Use this URL to cite or link to this record in EThOS: http://ethos.bl.uk/OrderDetails.do?uin=uk.bl.ethos.487151
Title: The Double-tie: Ethnicity and Interests among Transnational Second generation Italians in Switzerland
Author: Wessendorf, Susanne
ISNI:       0000 0001 1874 5930
Awarding Body: University of Oxford
Current Institution: University of Oxford
Date of Award: 2008
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Abstract:
The children of Italian migrants comprise a sizable and for many observers a model minority in Switzerland. Their parents migrated from the rural areas of southern Italy during the post-Second World War period. Although they dreamt of returning, the majority of Italian migrants ended up staying in Switzerland. However, lively translocal relations to their villages of origin were maintained. Despite this. shared background, members of the second generation have developed divergent and sometimes contrasting social affiliations and feelings of belonging to Italian and non-Italian social milieus. Why are there such different ways in which the children of Italian migrants relate to the transnational and local social milieus in which they live? What kinds of social, cultural and structural conditions have shaped these social affiliations and· feelings of belonging? Existing literature on the second generation variously engages concepts of transnationalism, integration and ethnicity and describes different ways in which the children of migrants maintain transnational relations to the country of origin, while at the same time forming social affiliations and feelings of belonging in the host country. Although useful for answering the questions raised above, these concepts have rareiy been linked by way of interrogating how transnationalism, ethnicity and integration mutually shape each other. Furthermore, current studies mainly focus on adolescents rather than adults, neglecting how social affiliations and feelings of belonging can change in the course of time. Also, when taking a comparative approach, such studies compare members of the second generation of one ethnic origin with those of other ethnic origins, respectively presuming commonalities on the grounds of shared ethnicity. My research aims to expand such studies by focusing on adult members of the second generation of the same origin, and by showing that despite the shared ethnic background, different social affiliations and feelings of belonging emerge in the course of individuals' lives. While the 'Corso Italians' created a second-generation Italian youth culture in which they celebrated their Italianness, the 'Swiss Italians' formed relations with people of Swiss or other backgrounds. Later in life, some of the Corso Italians decided to migrate to their parents' village of origin, a phenomenon I conceptualise as 'roots-migration'. In contrast, some of the Swiss Italians founded a political movement to claim facilitated access to Swiss citizenship. These political activists, the 'secondos', emphasise their belonging to Switzerland. By describing these varied social affiliations and feelings of belonging, I discuss why ethnicity and transnational relations are relevant for some people and during specific periods of their lives, while they cease to be important for others. I thereby suggest the notion of a 'double-tie', referring to the development of social affiliations and patterns of belonging to co-ethnics not only on the basis of shared ethnicity, but also other factors such as common interests. With this notion of a 'double-tie', I question the idea that the ethnic background alone is relevant to patterns of identification. Rather, it is the existence or non-existence of a 'double-tie' which underlies ethnic or non-ethnic social affiliations and feelings of belonging.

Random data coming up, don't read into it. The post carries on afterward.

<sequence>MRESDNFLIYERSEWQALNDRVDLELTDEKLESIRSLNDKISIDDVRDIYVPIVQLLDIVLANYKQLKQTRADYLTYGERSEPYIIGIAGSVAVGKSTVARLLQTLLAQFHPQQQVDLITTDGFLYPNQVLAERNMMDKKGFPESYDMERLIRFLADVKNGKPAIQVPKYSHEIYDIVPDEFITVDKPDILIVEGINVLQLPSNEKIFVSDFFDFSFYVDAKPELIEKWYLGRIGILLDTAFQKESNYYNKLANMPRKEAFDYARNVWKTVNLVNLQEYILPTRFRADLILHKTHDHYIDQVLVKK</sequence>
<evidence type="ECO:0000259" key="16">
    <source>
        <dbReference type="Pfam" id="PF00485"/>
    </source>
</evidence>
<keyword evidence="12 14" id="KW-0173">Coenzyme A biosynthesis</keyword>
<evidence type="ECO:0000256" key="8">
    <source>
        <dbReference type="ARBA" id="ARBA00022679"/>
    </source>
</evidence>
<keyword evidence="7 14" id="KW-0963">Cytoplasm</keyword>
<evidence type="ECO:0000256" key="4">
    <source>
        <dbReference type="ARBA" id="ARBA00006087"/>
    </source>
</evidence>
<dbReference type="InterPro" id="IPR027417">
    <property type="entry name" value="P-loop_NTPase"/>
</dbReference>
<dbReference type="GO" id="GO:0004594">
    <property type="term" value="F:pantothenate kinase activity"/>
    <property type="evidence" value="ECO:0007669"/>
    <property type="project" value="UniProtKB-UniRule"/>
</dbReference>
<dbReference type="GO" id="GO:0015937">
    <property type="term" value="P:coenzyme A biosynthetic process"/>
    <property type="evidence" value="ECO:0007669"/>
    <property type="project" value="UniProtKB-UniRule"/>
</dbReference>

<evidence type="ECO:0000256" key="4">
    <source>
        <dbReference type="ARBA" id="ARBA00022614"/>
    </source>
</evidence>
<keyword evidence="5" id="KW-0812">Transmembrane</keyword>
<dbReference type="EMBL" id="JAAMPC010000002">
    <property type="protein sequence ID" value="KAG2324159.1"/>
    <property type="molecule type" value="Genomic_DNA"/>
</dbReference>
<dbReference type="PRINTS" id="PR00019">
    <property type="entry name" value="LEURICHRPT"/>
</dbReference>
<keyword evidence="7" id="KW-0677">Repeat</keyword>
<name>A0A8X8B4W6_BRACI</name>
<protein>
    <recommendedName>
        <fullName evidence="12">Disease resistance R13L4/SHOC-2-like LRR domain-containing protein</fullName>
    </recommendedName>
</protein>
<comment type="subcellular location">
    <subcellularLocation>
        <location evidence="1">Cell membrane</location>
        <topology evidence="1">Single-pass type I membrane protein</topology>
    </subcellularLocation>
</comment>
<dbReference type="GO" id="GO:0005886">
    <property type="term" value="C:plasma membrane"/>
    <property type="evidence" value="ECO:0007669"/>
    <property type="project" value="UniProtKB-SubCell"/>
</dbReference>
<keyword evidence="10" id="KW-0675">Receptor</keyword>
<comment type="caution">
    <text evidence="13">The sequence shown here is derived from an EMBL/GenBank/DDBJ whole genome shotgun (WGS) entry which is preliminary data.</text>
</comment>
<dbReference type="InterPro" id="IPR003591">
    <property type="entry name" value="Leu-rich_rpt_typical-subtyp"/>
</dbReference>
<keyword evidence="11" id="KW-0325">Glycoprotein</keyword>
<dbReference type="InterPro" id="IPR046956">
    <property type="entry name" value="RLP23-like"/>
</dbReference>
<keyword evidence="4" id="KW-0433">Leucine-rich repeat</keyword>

Supervisor: Not available Sponsor: Not available
Qualification Name: University of Oxford, 2008 Qualification Level: Doctoral
EThOS ID: uk.bl.ethos.487151  DOI: Not available
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